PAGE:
Melanoma is a type of cancer in which cancer cells form in skin cells called melanocytes. Melanocytes are the cells that produce melanin, which is what gives our skin, hair and eyes their colour. While melanoma starts on the skin, it can spread into other tissues and parts of the body.
Some people are more likely to develop skin cancer than others. Risk factors that can increase your chances of developing it include:
- Having a fair complexion (i.e., fair skin with freckles, blue, green or other light-coloured eyes, red or blond hair)
- Having several large or lots of small moles
- Extended exposure to natural or artificial sunlight over long periods of time
- Frequent sunburns that blistered, especially as a child or teenager
- A family history of skin cancer
The possible symptoms of melanoma include a mole that:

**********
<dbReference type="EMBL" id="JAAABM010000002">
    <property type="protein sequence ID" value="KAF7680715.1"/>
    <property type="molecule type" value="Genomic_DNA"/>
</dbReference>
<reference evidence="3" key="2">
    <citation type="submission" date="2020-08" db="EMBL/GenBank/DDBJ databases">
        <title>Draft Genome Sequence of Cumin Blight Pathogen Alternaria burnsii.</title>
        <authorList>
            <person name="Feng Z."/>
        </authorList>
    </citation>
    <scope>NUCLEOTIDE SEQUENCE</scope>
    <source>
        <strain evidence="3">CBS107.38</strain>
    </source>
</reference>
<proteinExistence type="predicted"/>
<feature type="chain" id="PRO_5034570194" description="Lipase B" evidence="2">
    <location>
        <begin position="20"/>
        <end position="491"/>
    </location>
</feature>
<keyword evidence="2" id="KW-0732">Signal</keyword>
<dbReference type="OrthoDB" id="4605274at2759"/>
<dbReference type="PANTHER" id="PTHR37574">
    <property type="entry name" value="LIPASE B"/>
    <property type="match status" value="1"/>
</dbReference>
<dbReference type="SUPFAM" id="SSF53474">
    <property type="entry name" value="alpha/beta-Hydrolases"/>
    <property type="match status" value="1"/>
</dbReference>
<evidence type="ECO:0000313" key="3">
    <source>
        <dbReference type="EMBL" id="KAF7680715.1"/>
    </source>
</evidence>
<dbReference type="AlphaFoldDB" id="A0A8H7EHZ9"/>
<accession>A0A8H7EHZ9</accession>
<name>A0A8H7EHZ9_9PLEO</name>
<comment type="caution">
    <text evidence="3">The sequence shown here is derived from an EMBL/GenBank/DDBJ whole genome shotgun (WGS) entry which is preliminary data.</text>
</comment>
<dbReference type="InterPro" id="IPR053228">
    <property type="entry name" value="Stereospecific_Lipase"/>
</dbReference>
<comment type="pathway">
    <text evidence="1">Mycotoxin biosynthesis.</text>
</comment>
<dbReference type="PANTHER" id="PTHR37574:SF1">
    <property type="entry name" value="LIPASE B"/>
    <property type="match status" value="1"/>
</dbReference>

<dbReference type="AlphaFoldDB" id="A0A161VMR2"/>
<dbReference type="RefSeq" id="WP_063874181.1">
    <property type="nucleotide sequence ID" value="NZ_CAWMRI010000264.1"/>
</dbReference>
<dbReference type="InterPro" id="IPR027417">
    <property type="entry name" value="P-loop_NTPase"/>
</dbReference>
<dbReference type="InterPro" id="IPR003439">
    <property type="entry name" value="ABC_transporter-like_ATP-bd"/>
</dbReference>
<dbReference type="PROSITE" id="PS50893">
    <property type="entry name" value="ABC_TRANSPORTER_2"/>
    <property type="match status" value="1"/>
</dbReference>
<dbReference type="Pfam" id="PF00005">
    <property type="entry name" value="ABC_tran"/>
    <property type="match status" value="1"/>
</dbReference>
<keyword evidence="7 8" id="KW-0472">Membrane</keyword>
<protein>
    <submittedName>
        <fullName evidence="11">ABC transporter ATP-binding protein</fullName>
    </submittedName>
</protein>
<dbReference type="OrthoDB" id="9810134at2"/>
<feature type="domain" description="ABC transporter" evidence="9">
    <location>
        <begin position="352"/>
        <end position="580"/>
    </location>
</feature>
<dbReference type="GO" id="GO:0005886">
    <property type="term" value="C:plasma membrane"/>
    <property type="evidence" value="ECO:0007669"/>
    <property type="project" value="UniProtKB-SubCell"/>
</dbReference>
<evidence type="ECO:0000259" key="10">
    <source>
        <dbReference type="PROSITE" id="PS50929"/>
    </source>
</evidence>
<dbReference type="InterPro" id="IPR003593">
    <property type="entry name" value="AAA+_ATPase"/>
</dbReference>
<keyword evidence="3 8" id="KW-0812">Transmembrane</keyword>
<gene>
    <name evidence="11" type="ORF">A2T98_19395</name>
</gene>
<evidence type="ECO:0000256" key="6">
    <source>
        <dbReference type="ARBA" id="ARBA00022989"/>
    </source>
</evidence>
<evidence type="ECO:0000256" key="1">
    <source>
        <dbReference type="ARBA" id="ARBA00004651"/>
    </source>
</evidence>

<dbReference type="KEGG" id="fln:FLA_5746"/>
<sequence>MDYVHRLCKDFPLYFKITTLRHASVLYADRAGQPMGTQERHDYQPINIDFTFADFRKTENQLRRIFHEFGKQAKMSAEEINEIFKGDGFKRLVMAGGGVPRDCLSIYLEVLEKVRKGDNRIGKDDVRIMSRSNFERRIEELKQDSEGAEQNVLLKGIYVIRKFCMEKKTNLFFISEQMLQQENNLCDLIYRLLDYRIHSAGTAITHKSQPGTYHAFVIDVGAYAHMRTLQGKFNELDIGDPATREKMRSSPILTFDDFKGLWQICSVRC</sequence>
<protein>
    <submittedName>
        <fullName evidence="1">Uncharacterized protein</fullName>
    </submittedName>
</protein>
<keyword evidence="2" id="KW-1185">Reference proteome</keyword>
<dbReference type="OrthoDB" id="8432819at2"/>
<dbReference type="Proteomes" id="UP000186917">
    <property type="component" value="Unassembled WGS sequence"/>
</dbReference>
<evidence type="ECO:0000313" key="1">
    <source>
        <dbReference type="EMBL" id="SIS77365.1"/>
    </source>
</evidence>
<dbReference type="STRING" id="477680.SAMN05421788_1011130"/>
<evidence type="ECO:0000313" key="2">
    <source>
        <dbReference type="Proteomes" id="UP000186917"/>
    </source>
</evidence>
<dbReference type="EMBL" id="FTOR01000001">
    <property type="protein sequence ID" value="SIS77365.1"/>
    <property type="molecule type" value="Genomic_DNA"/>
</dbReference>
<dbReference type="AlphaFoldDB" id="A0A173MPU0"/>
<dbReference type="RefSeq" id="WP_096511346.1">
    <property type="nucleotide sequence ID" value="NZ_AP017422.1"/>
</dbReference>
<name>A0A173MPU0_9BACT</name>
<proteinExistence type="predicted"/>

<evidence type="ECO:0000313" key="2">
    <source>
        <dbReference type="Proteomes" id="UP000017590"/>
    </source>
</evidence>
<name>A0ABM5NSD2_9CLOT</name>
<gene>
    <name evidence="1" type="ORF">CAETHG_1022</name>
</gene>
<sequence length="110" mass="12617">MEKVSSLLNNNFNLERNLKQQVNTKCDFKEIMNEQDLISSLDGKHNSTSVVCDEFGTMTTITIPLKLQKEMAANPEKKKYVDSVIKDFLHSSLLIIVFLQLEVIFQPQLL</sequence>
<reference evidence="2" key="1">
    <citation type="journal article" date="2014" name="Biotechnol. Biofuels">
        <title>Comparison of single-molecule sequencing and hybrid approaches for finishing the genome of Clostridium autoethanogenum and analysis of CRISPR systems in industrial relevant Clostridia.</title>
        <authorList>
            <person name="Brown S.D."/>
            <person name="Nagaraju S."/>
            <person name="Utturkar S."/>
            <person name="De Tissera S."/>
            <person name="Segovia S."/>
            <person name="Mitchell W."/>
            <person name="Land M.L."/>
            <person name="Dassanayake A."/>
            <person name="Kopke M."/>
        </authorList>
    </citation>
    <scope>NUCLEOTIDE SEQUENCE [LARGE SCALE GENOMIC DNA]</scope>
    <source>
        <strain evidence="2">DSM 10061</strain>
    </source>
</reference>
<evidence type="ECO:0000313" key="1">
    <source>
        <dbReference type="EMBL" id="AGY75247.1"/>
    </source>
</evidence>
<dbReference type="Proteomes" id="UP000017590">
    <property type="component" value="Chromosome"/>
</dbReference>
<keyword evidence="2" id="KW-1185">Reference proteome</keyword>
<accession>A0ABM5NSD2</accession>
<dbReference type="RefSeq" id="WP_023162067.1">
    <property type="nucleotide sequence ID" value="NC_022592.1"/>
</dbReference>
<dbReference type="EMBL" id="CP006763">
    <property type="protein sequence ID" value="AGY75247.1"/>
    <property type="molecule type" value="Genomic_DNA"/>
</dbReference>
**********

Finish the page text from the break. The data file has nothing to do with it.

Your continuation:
- Is asymmetrical
- Has an irregular border
- Has more than one colour
- Is larger than 6 mm (1/4 inch) in diameter
- Changes is shape, size, colour or feel
- Itches, oozes, bleeds or tingles
How common is melanoma?
If you’ve been diagnosed with melanoma, you’re not alone. In 2017, approximately 7,200 Canadians were diagnosed with melanoma.
If you would like more information about melanoma, speak with your doctor.
If you experience these or any other side effects during your treatment,
speak with your doctor right away.
There are ways that you can help reduce or manage your side effects to get you through your treatment as comfortably as possible.